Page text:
# Why is the angle of declination greater at higher latitudes and lower near equator?

Why is the magnetic angle of declination greater at higher latitudes?

If I take a point 'Q' on the Earth's surface as in this figure: (I edited this picture off the internet, so the plane isn't very accurate. I just want to show how the geographical and magnetic axis would lie in the same plane.)

Won't the angle of declination be zero here? The geographic and magnetic meridian are the same, hence we could conclude there is no declination. This is at a 'higher' (at least more than the equator) latitude but this implication would make the above statement incorrect.

The definition of angle of declination is the angle between the geometric meridian and the magnetic meridian. You can look up the exact definition in words on wikipedia, but there is a easier way to visualise it. Firstly, we should know that the magnetic poles are a bit tilted to the actual geometric north and south poles.

Imagine you are a sailor. You are in the nothern hemisphere and want to go to the geometric North pole. If you use a compass, it will take you to the magnetic North pole instead of the geometric pole. The angle of declination is nothing but the angle between these two paths.

Image for reference:

These paths are curved due to the Earth's curvature. Therefore, these paths will not be 1 dimensional, but 2-dimensional. There are two points on the earth, A and B which are your positions(as a sailor). Here's the fun part: $$\alpha$$ and $$\beta$$ are angle of declinations! Why? Because if you are are position A, then the 2-D paths show us the planes. Path A to Geometric North is geometric meridian, while Path A to Magnetic North is magnetic meridian.

Now, it is easier to say that as you move away from the poles, the angle of declination decreases, because angle subtended by two far away points is less than two closer points. Therefore $$\beta$$ is less than $$\alpha$$.

Hence, then declination angle increases as we move closer to the poles.

IMPORTANT: However, this was a general case explanation. The angle of declination not only depends on the lattitude, but also the longitude. If the paths to geometric north and magnetic north coincide, then the angle of declination will be 0 irrespective of the lattitude.

It is just generally said that at higher lattitude, the angle of declination is higher, but obviously, yes it will depend on the longitude as well.

Conclusion: You cannot be sure whether the angle of declination will increase or decrease just by knowing the lattitudes. You should also have some information about the longitudees too, to know for sure

• Could you explain the 'latitude' aspect in this? I assume it's closely related so I might be able to understand this concept better.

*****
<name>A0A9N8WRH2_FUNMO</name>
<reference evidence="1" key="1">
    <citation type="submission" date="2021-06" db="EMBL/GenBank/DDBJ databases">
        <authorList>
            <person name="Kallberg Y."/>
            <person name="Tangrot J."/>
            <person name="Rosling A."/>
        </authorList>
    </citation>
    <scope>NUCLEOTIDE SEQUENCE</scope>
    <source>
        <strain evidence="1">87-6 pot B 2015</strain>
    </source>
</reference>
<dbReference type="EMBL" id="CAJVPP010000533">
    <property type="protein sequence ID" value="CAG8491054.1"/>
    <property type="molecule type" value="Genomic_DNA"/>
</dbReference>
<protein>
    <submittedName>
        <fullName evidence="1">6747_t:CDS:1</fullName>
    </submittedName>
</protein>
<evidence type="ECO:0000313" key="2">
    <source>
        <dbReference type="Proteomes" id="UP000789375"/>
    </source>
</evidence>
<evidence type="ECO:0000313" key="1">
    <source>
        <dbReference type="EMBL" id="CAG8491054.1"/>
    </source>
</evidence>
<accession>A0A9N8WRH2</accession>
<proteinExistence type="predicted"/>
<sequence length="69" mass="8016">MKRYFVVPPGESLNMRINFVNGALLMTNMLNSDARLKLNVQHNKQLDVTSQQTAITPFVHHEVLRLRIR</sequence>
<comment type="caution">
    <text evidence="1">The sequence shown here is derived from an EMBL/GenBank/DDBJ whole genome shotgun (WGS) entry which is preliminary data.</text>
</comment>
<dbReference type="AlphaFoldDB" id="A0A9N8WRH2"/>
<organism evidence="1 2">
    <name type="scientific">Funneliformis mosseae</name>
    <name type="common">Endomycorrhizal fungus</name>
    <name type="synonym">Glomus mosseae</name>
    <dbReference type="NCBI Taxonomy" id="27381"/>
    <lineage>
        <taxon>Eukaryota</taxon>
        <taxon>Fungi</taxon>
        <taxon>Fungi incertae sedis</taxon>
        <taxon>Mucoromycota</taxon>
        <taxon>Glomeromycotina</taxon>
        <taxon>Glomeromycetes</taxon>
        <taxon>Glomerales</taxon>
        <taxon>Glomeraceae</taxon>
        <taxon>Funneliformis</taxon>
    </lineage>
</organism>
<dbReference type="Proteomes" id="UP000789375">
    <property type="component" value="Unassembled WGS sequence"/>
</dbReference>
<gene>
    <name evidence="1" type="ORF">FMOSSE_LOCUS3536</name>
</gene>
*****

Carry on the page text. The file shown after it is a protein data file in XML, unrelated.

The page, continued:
– Mel
Commented Jul 29 at 9:33
• As I explained in the answer, Lets say you are on a fixed longitude. Now visualize the angle of declination and the angle between geo north and mag nort from your position on earth. Not move farther from the pole. For example if you were near tropic of cancer lattitude, move closer to equator. The angle between the geo north and mag north decreases. This is the reason, why its said, "angle of declination is higher at higher lattitude." At higher lattitude, you are closer to the poles, meaning higher angle of declination. Commented Jul 29 at 10:04
• In simple terms, the poles are like trees. Magnetic north and geometric north are two different trees with some separation. If you move away from them, they will subtend a smaller angle(this angle is actually the angle of declination). This is the lattitudinal aspect. If you keep the distance from the midpoint of two trees constant and move around the center, the angle will also change, this is the longitudinal aspect. If both trees align, it means angle of declination is 0. On earth, the surface is just curved, but the tree example is close enough. Commented Jul 29 at 10:08
• Thank you so much. I originally meant to say longitude (realised it just now). Sorry for the mistake!
– Mel
Commented Jul 29 at 15:59
• Happy to help :) Commented Jul 29 at 16:51

The picture is a little misleading in that the magnetic poles are not that far from the geographic poles, things should be a bit more symmetrical .

Regardless, this may not completely answer your question but do this thought experiment.

As you state, there is some line (not necessarily straight in reality) where the magnetic and geographic poles are in line. But consider what happens as you approach one of the poles on this line and then PASS it. Your compass will be reading 180 deg in the wrong direction, the worst error possible. This bad error only happens in the areas closer to the poles.

Now consider being on the equator so that you, the geographic pole, and the magnetic pole all form an isosceles triangle. The legs of the triangle are much longer than the distance between the two poles. Thus the angle is relatively small and the error is not so bad.

Magnetic declination is the angle between magnetic north and geo north. It depends where you are. If you are somewhere in between magn. and geo pole it will be 180 degrees. If you are on a line between magnetic north and geo south it will be 0.